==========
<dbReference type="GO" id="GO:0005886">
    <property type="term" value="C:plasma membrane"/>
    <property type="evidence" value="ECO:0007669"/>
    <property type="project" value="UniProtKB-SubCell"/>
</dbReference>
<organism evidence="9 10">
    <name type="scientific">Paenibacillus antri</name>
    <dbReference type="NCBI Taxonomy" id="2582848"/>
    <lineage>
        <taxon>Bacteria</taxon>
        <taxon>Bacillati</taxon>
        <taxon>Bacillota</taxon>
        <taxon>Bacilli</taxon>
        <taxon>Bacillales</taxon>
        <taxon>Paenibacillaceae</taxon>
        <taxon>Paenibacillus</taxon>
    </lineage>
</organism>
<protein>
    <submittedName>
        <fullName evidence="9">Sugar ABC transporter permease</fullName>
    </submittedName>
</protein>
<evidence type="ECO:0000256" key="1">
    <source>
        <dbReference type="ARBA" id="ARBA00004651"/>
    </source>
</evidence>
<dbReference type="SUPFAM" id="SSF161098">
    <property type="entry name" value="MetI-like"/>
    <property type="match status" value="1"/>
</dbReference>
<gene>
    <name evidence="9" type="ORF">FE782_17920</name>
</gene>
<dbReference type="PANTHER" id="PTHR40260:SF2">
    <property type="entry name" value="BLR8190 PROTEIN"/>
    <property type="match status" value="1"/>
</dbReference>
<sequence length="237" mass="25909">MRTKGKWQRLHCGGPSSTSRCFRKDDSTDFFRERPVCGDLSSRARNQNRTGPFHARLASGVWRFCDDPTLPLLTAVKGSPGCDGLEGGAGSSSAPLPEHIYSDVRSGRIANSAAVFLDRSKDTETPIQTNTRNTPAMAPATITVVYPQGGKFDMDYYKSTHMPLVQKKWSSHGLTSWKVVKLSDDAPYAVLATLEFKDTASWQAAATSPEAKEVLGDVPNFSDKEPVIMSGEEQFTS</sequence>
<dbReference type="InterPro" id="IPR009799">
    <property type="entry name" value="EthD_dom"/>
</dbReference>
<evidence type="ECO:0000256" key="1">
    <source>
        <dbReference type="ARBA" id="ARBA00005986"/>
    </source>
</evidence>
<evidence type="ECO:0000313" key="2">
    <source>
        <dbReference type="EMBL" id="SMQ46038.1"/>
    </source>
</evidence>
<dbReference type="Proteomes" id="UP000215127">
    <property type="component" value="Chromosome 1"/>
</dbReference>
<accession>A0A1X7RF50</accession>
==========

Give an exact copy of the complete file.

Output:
<dbReference type="GO" id="GO:0005886">
    <property type="term" value="C:plasma membrane"/>
    <property type="evidence" value="ECO:0007669"/>
    <property type="project" value="UniProtKB-SubCell"/>
</dbReference>
<organism evidence="9 10">
    <name type="scientific">Paenibacillus antri</name>
    <dbReference type="NCBI Taxonomy" id="2582848"/>
    <lineage>
        <taxon>Bacteria</taxon>
        <taxon>Bacillati</taxon>
        <taxon>Bacillota</taxon>
        <taxon>Bacilli</taxon>
        <taxon>Bacillales</taxon>
        <taxon>Paenibacillaceae</taxon>
        <taxon>Paenibacillus</taxon>
    </lineage>
</organism>
<protein>
    <submittedName>
        <fullName evidence="9">Sugar ABC transporter permease</fullName>
    </submittedName>
</protein>
<evidence type="ECO:0000256" key="1">
    <source>
        <dbReference type="ARBA" id="ARBA00004651"/>
    </source>
</evidence>
<dbReference type="SUPFAM" id="SSF161098">
    <property type="entry name" value="MetI-like"/>
    <property type="match status" value="1"/>
</dbReference>
<gene>
    <name evidence="9" type="ORF">FE782_17920</name>
</gene>
<dbReference type="PANTHER" id="PTHR40260:SF2">
    <property type="entry name" value="BLR8190 PROTEIN"/>
    <property type="match status" value="1"/>
</dbReference>
<sequence length="237" mass="25909">MRTKGKWQRLHCGGPSSTSRCFRKDDSTDFFRERPVCGDLSSRARNQNRTGPFHARLASGVWRFCDDPTLPLLTAVKGSPGCDGLEGGAGSSSAPLPEHIYSDVRSGRIANSAAVFLDRSKDTETPIQTNTRNTPAMAPATITVVYPQGGKFDMDYYKSTHMPLVQKKWSSHGLTSWKVVKLSDDAPYAVLATLEFKDTASWQAAATSPEAKEVLGDVPNFSDKEPVIMSGEEQFTS</sequence>
<dbReference type="InterPro" id="IPR009799">
    <property type="entry name" value="EthD_dom"/>
</dbReference>
<evidence type="ECO:0000256" key="1">
    <source>
        <dbReference type="ARBA" id="ARBA00005986"/>
    </source>
</evidence>
<evidence type="ECO:0000313" key="2">
    <source>
        <dbReference type="EMBL" id="SMQ46038.1"/>
    </source>
</evidence>
<dbReference type="Proteomes" id="UP000215127">
    <property type="component" value="Chromosome 1"/>
</dbReference>
<accession>A0A1X7RF50</accession>